Choke Cherry, Chokecherry, Virginia Bird Cherry

Prunus virginiana

Family: Rosaceae (ro-ZAY-see-ee) (Info)
Genus: Prunus (PROO-nus) (Info)
Species: virginiana (vir-jin-ee-AN-uh) (Info)



Foliage Color:

Unknown - Tell us

Bloom Characteristics:

This plant is attractive to bees, butterflies and/or birds

Water Requirements:

Average Water Needs; Water regularly; do not overwater

Where to Grow:

Grow outdoors year-round


20-30 ft. (6-9 m)


20-30 ft. (6-9 m)


USDA Zone 3a: to -39.9 C (-40 F)

USDA Zone 3b: to -37.2 C (-35 F)

USDA Zone 4a: to -34.4 C (-30 F)

USDA Zone 4b: to -31.6 C (-25 F)

USDA Zone 5a: to -28.8 C (-20 F)

USDA Zone 5b: to -26.1 C (-15 F)

USDA Zone 6a: to -23.3 C (-10 F)

USDA Zone 6b: to -20.5 C (-5 F)

USDA Zone 7a: to -17.7 C (0 F)

USDA Zone 7b: to -14.9 C (5 F)

USDA Zone 8a: to -12.2 C (10 F)

USDA Zone 8b: to -9.4 C (15 F)

Sun Exposure:

Full Sun

Sun to Partial Shade

Light Shade


Seed is poisonous if ingested

Parts of plant are poisonous if ingested

Bloom Color:

White/Near White

Bloom Time:

Late Spring/Early Summer



Other details:

Unknown - Tell us

Soil pH requirements:

4.6 to 5.0 (highly acidic)

5.1 to 5.5 (strongly acidic)

5.6 to 6.0 (acidic)

Patent Information:


Propagation Methods:

From seed; direct sow outdoors in fall

Seed Collecting:

Remove fleshy coating on seeds before storing


This plant has been said to grow in the following regions:

Payette, Idaho

Divernon, Illinois

Sandwich, Illinois

Tipton, Indiana

Valparaiso, Indiana

Westbrook, Maine

Arnold, Maryland

Baltimore, Maryland

Brookeville, Maryland

Valley Lee, Maryland

Danvers, Massachusetts

Atlantic Mine, Michigan

Millersburg, Michigan

Minneapolis, Minnesota (2 reports)

Bennington, Nebraska

Lincoln, Nebraska

Berlin, New Hampshire

Richlands, North Carolina

Belfield, North Dakota

Medora, North Dakota

Hulbert, Oklahoma

Jay, Oklahoma

Tulsa, Oklahoma

Mill City, Oregon

Portland, Oregon

Downingtown, Pennsylvania

League City, Texas

South Jordan, Utah

Grand Mound, Washington

Spokane, Washington

Madison, Wisconsin

Porterfield, Wisconsin

Kinnear, Wyoming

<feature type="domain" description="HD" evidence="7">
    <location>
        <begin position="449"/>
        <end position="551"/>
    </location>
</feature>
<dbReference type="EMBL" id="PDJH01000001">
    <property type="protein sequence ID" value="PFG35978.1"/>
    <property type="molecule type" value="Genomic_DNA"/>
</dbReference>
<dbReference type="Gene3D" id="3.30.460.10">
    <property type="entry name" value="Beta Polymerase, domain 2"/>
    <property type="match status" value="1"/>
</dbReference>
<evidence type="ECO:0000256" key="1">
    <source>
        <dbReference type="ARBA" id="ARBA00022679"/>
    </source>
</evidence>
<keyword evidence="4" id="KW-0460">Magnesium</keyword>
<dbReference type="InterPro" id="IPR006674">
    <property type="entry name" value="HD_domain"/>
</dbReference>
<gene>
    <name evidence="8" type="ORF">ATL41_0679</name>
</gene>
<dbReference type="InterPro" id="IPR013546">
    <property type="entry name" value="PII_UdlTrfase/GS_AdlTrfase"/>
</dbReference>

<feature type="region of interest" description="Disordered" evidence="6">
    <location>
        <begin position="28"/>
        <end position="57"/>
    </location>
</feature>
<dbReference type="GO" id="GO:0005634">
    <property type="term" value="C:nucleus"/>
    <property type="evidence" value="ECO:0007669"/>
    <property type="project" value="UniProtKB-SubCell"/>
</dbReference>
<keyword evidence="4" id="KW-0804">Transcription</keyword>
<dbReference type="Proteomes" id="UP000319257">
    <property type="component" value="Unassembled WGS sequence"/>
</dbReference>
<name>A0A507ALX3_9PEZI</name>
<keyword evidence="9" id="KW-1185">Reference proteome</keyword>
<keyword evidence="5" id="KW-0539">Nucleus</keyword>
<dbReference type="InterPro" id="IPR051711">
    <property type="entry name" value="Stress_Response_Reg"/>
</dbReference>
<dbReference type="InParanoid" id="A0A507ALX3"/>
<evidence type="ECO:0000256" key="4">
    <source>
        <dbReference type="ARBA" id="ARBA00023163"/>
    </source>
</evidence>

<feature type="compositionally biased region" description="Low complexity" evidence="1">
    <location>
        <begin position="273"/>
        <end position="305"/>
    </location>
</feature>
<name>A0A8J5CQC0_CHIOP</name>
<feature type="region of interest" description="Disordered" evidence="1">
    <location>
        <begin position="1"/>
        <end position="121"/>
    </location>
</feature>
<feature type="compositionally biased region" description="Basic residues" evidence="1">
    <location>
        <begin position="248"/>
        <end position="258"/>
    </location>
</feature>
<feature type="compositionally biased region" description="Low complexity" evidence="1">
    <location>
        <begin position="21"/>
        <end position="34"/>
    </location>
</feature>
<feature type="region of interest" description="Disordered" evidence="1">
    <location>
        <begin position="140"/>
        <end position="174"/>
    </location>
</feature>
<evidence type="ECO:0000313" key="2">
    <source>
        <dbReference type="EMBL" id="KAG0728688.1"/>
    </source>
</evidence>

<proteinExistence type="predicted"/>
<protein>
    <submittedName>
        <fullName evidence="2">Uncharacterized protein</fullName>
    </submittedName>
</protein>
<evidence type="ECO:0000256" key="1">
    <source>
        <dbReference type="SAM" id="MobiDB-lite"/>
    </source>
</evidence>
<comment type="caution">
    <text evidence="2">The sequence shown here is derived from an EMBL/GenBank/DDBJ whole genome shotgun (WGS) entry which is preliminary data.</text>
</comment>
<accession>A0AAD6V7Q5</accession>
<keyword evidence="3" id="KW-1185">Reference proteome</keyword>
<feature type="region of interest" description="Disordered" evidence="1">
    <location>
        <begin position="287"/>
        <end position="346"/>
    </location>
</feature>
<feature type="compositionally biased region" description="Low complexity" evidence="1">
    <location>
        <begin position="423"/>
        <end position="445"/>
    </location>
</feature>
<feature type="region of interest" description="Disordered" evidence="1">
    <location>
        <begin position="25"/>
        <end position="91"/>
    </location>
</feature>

Riverton, Wyoming

Sheridan, Wyoming

show all

Gardeners' Notes:


On May 7, 2016, coriaceous from ROSLINDALE, MA wrote:

This is a valuable shrub for wildlife habitat, but my experiences with it have made me leery of planting this in small gardens.

It forms thickets by spreading underground. Though rarely plants can reach 25', it's more commonly 12-16' tall.

I've dealt with it in one garden, where the stolons are interwoven throughout a large bed of lilacs, and which it's been choking out. There it's hard to control, unless I use herbicide to eradicate it.

In another, it's formed an understory beneath large Norway maples, making a grove about 30' across. There nothing else can grow.

So for a wild area, this species can have value. But I wouldn't plant it in a small garden unless it's grafted on a non-suckering rootstock.

Yes, the foli... read more


On May 13, 2015, ShelleyME from League City, TX (Zone 8b) wrote:

I received this tree by accident from Arbor Day Foundation. I had ordered a Kwanzan cherry. I had planted it as a tree in the yard. It has always been the first to leaf in the Spring and the first to drop leaves in the Fall. But, it took 9 years to flower. When it did, the flowers were white and the configuration was not what was described for a Kwanzan. Then I noticed that it was fruiting. The tiny cherries started out green and then turned black. I looked up my tree and realized that it was a chokecherry. Arbor Day confirmed and is sending a replacement. But, I may keep this one. It has defied odds living in a coastal region of Texas! It hasn't produced any suckers so far and it doesn't have any pests


On Apr 13, 2015, vpandora from Bennington, NE wrote:

I really wanted to love this shrub, it was highly recommended by a local nursery and it is a native to Nebraska. However, after three years my choke cherries are smaller than when I first planted them. In the summer they attract Japanese beetles like crazy. The only way I've been able to keep the beetles from eating them to death is by keeping a bucket of soapy water handy to knock the bugs off the branches and drown them. Then in the winter, any growth I thought I had saved from the nasty bugs seems to break off during the winter's more severe winds. I'll probably put my choke cherries out of their misery this year if I can find a suitable replacement.


On Sep 1, 2014, rosepetal2 from Danvers, MA wrote:

Growing up in Minnesota, wild berries were a frequent treat! I have fond memories of stained finger picking buckets of chokecherries so that we could have chokecherry jelly a crystal clear tart jelly that's almost as good as red currant jelly. Like most wild plants, the leaves, bark and blossoms are or your pets (dogs, cats, horses) may not die but will get pretty sick if they eat them. The seeds also are toxic, but it takes a lot to make you sick. You'd have to eat the raw berries which is nearly impossible due to their tart bitter taste. I think boiling the berries when making jelly removes the toxicity. We always used a jelly strainer to remove them to keep the jelly crystal clear, shimmering purple in color. Suckering habit? Yes, but a lot of small berries sucker - e... read more